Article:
Natasha Trethewey, a 2021 Anisfield-Wolf Book Awards winner for her searing and lyrical memoir about her mother, Gwendolyn Ann Turnbough, joins The Asterisk* to discuss epigraphs and erasure. Trethewey won a Pulitzer Prize in poetry in 2007 for “Native Guard” and served as the nation’s 19th poet laureate from 2012-2014.
She won the Anisfield-Wolf nonfiction prize for “Memorial Drive.” A-W Juror Simon Schama describes the prose in Trethewey’s memoir as “intensely poetic, but with an emotional economy that makes the gathering catastrophe even more overwhelming when it unfolds. I also want to stress her book is a compelling portrait of race in America, from the 1960s on. It’s a thrilling addition to American literature that will be read for many, many years to come as a classic not just of the memoir genre but any kind of contemporary writing.”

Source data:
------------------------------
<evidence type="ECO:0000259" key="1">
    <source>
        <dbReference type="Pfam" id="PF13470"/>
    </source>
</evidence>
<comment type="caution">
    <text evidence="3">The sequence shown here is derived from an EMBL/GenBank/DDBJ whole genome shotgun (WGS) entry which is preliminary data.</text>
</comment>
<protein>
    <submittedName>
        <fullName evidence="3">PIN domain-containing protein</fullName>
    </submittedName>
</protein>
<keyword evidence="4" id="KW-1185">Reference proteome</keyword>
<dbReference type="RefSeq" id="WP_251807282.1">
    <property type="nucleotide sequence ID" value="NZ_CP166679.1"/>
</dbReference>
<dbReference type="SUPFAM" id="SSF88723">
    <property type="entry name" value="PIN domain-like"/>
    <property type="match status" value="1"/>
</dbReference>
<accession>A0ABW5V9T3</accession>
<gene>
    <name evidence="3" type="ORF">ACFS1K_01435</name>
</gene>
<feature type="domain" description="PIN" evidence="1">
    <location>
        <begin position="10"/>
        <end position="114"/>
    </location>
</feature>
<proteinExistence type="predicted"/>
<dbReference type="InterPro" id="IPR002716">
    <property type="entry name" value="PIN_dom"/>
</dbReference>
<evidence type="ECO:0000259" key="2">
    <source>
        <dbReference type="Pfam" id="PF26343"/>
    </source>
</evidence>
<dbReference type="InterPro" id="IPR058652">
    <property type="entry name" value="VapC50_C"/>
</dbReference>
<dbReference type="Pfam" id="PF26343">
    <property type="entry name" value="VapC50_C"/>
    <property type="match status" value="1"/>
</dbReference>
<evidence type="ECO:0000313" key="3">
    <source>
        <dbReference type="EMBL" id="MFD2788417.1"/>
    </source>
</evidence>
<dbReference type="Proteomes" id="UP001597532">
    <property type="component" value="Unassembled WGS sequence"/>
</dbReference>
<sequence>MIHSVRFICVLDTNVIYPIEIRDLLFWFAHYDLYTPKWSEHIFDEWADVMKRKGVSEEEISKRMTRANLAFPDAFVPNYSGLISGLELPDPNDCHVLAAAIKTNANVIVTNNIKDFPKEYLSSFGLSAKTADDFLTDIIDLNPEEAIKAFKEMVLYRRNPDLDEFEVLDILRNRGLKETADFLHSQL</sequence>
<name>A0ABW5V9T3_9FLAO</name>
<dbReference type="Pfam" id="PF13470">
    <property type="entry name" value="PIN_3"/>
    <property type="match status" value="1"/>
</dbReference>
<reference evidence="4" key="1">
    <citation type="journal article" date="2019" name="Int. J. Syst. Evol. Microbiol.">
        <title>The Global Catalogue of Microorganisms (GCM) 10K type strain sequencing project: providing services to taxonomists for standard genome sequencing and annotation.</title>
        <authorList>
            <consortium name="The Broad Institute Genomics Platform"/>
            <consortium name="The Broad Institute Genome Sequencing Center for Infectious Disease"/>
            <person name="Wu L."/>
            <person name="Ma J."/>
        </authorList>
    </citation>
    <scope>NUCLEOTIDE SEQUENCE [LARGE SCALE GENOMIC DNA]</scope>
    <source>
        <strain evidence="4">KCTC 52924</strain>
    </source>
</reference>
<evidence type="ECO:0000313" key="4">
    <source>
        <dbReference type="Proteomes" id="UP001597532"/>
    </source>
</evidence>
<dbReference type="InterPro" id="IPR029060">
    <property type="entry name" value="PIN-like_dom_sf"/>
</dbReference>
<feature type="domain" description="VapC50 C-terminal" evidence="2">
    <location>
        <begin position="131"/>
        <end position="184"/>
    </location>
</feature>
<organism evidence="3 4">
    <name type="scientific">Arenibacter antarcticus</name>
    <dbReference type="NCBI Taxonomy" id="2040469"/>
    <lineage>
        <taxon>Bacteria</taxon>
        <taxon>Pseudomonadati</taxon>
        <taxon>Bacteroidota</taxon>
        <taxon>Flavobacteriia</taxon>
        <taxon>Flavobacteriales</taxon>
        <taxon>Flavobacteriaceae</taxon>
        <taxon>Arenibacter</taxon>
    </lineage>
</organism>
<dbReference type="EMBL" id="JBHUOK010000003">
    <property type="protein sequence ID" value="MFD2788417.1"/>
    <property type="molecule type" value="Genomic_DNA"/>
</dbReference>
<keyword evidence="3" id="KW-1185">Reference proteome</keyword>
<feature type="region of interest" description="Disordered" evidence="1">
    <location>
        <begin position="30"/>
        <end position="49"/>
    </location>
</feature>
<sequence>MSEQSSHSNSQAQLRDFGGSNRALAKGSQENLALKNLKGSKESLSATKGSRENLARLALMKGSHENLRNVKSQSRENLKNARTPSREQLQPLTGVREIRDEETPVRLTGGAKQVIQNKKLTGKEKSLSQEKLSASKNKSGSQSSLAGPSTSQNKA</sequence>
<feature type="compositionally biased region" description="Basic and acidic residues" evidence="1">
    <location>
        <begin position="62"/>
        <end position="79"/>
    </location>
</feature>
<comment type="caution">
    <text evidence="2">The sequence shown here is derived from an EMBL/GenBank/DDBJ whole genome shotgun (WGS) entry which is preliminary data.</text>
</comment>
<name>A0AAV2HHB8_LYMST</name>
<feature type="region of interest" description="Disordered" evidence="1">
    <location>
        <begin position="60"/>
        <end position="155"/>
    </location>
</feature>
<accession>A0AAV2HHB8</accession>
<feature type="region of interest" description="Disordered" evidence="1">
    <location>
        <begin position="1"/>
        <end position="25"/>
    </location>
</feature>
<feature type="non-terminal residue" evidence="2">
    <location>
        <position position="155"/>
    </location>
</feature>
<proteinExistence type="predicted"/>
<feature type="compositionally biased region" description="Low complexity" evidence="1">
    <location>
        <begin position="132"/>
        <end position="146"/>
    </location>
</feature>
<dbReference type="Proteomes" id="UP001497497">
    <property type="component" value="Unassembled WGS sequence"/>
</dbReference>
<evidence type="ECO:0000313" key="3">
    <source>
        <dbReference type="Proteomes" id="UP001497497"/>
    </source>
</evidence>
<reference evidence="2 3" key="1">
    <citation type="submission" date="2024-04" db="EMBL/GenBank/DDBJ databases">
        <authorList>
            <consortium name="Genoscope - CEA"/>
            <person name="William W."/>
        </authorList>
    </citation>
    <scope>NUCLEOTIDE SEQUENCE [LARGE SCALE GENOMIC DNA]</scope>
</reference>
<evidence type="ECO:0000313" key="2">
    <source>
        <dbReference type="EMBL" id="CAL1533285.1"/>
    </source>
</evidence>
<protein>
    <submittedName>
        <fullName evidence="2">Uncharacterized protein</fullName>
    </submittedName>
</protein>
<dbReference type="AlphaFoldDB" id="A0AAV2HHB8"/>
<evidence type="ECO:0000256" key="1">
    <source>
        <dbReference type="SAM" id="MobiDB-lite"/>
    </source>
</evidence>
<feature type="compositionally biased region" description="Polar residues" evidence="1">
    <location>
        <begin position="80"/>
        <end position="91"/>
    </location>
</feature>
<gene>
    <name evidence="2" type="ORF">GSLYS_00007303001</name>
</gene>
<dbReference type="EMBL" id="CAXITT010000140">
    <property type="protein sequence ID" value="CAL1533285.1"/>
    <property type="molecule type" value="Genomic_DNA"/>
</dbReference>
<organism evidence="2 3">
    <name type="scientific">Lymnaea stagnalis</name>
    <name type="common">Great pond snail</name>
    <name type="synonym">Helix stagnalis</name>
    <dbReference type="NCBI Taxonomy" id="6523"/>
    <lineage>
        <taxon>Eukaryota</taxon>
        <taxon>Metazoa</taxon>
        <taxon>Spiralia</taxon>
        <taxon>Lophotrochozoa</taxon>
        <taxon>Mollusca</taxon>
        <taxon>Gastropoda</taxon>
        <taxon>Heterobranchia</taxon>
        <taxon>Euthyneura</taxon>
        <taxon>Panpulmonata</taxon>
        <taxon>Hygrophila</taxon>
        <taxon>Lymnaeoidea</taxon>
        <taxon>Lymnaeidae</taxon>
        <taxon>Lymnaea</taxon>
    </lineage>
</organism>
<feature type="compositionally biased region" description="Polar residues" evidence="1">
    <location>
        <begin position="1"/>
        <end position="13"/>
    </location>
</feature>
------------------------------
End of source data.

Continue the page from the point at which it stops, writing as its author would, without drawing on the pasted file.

A native of Gulfport, Miss. – although an important part of her backstory resides in Ohio – Trethewey sat down in February 2022 to explain how she came to record the audiobook herself. She welcomed the Asterisk* into her home in Evanston, Ill., where she is a professor of English at Northwestern University.